Patients' characteristics

There was no statistically significant difference between the CRF and non-CRF groups in terms of sex (P=0.274, χ2=1.197; Table I). The age of the patients with CRF ranged from 44 to 68 years (median age, 53 years) and that of the non-CRF patients ranged from 44 to 69 years (median age, 53 years), and there was no statistically significant difference in age between the groups (P=0.928; Table I).

There were also no statistically significant differences between the two groups in terms of blood parameters (P>0.05), indicating that the interference of any abnormal factors, such as anemia and hepatic dysfunction, may be ruled out from the metabonomics study on CRF (Table I).

UPLC/MS metabolic profiling

UPLC uses a separation medium for small particles and provides effective chromatographic separation of low-molecular-weight metabolites. Each serum sample was analyzed by applying both positive and negative MS ion modes. In Fig. 1, positive and negative ion base peak intensity chromatograms of serum samples from patients with CRF or non-CRF subjects are provided.

Multivariate analysis of UPLC/MS data

In order to identify potential biomarkers from a large amount of data from the ULPC/MS analysis, the multivariate pattern recognition method was adopted. OPLS-DA evaluates the difference between the samples in the two groups by Pareto scaling, orthogonal signal correction, filtering, category judgment using orthogonal uncorrelated variable information, category judgments of related variables and PLS-DA.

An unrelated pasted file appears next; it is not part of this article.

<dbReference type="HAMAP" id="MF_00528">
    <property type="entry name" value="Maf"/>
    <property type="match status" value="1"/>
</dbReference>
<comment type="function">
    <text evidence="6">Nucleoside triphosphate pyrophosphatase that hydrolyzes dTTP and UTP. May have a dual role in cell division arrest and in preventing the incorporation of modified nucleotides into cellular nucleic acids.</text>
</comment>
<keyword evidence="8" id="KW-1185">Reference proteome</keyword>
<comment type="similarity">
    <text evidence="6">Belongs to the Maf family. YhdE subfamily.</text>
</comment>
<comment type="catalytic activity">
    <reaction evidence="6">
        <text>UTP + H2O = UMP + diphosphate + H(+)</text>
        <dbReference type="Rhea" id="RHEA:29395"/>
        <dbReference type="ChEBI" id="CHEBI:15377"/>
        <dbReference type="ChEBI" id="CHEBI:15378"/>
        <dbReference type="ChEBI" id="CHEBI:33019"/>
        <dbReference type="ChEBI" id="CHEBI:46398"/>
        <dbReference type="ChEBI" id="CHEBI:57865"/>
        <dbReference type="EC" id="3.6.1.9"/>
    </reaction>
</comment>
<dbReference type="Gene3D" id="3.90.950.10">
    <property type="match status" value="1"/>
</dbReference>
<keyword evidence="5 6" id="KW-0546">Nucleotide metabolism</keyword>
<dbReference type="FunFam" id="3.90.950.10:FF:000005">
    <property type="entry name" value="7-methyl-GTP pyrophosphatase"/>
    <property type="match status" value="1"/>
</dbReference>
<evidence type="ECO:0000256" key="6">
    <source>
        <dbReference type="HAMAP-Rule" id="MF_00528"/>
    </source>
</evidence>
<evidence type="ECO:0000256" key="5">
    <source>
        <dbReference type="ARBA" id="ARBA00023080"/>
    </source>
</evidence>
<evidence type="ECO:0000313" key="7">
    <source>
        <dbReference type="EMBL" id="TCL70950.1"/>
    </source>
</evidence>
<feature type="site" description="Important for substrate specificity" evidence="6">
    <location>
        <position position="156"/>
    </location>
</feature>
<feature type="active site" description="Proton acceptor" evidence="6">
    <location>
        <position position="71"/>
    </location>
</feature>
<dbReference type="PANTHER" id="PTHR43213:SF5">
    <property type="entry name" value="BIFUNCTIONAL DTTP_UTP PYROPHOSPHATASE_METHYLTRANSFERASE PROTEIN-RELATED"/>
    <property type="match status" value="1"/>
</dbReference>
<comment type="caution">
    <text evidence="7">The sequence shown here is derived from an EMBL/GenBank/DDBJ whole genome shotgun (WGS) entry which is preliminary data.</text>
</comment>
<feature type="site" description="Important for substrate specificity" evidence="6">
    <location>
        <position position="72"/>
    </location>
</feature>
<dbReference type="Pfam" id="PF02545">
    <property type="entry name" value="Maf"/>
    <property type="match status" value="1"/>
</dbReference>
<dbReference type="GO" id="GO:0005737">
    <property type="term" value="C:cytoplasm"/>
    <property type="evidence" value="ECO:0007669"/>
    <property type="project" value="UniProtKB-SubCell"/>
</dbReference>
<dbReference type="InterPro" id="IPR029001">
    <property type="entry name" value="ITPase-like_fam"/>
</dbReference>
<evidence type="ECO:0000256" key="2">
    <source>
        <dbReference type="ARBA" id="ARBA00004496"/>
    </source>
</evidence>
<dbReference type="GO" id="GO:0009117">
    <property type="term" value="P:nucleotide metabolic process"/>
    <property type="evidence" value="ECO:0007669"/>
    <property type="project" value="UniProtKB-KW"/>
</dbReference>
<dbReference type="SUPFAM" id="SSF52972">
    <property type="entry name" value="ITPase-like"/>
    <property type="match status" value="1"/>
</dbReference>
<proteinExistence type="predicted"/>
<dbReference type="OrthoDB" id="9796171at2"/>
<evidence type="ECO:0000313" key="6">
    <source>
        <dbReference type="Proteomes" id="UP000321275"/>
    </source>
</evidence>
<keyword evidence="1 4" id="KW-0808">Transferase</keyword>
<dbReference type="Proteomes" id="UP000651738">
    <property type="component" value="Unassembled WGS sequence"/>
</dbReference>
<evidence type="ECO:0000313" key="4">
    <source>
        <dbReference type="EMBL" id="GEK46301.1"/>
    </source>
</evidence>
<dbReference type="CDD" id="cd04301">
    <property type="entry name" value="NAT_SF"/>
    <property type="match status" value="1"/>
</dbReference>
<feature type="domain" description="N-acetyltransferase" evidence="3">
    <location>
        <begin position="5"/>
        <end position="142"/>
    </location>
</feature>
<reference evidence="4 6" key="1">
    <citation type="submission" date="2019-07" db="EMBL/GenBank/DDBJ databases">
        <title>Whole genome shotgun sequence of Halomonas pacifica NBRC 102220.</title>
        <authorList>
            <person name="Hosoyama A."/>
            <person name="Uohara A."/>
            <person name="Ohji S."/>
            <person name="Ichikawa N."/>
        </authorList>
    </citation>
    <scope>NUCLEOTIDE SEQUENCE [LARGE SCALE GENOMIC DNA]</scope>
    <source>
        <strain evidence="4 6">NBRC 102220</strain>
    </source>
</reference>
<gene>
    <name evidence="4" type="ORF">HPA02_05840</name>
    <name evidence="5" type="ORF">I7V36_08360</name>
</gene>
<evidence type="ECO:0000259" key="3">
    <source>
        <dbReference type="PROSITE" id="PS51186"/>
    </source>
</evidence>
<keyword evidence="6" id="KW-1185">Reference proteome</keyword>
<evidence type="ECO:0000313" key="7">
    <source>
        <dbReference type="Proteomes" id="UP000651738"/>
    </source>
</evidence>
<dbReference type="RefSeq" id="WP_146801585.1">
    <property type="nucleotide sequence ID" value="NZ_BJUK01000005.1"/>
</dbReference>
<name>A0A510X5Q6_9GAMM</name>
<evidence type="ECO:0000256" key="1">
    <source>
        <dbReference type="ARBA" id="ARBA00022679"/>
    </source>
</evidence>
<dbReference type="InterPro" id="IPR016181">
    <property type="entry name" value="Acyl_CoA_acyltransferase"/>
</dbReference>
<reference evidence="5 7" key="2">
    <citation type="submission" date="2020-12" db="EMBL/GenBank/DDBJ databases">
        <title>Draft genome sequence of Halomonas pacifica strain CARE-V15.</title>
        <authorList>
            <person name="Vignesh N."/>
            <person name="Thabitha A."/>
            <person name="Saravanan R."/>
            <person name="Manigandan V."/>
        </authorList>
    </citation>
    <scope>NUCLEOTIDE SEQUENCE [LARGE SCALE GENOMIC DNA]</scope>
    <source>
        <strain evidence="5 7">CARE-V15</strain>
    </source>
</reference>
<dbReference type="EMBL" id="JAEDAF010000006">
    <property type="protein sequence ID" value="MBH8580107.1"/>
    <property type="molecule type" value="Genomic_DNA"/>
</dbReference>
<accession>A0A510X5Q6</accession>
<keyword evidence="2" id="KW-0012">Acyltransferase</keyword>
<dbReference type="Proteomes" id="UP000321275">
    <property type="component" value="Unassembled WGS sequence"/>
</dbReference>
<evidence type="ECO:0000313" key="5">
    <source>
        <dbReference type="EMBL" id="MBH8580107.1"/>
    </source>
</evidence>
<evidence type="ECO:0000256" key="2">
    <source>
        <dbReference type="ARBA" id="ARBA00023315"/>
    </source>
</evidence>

The R2Y value represents the goodness of fit of the model and the Q2 value refers to the predictability of the model. In the positive ion mode, R2Y=0.963 and Q2=0.963 were determined, and in the negative ion mode, R2Y=0.823 and Q2=0.291 were obtained. Clear separations between the CRF group and non-CRF group in both positive and negative ion modes were observed (Fig. 2), suggesting that biochemical changes occurred in the serum of patients with CRF.

In order to prevent the model from overfitting, the OPLS-DA model was tested by 200 times response permutation testing (RPT) (Fig. 2). The variables of a previously defined classification y matrix (such as 0 or 1) were randomly arranged n times (n=200). The corresponding OPLS-DA model was established to obtain R2 and Q2 values of the random model. Through linear regression with R2Y and Q2Y of the original model, the intercept values of the regression line and the y-axis were determined as R2 and Q2, respectively. The RPT test revealed that Q2 was less than zero, which indicated that the model was not overfitting.

S-plots and VIP-value plots were combined for the visualization and screening of different metabolites. The red squares represent the VIP-value plot and the black triangles represent the S-plot (Fig. 3). In the present study, serum metabolites with a VIP value >1.5 and P<0.05 were considered to be significantly different between the groups. Metabolite identification was based on the mass assignment and MS/MS ion analysis. As the sample pool was not very large, it was decided that the available online database resources, such as KEGG, METLIN and HMDB, would be used for comparisons.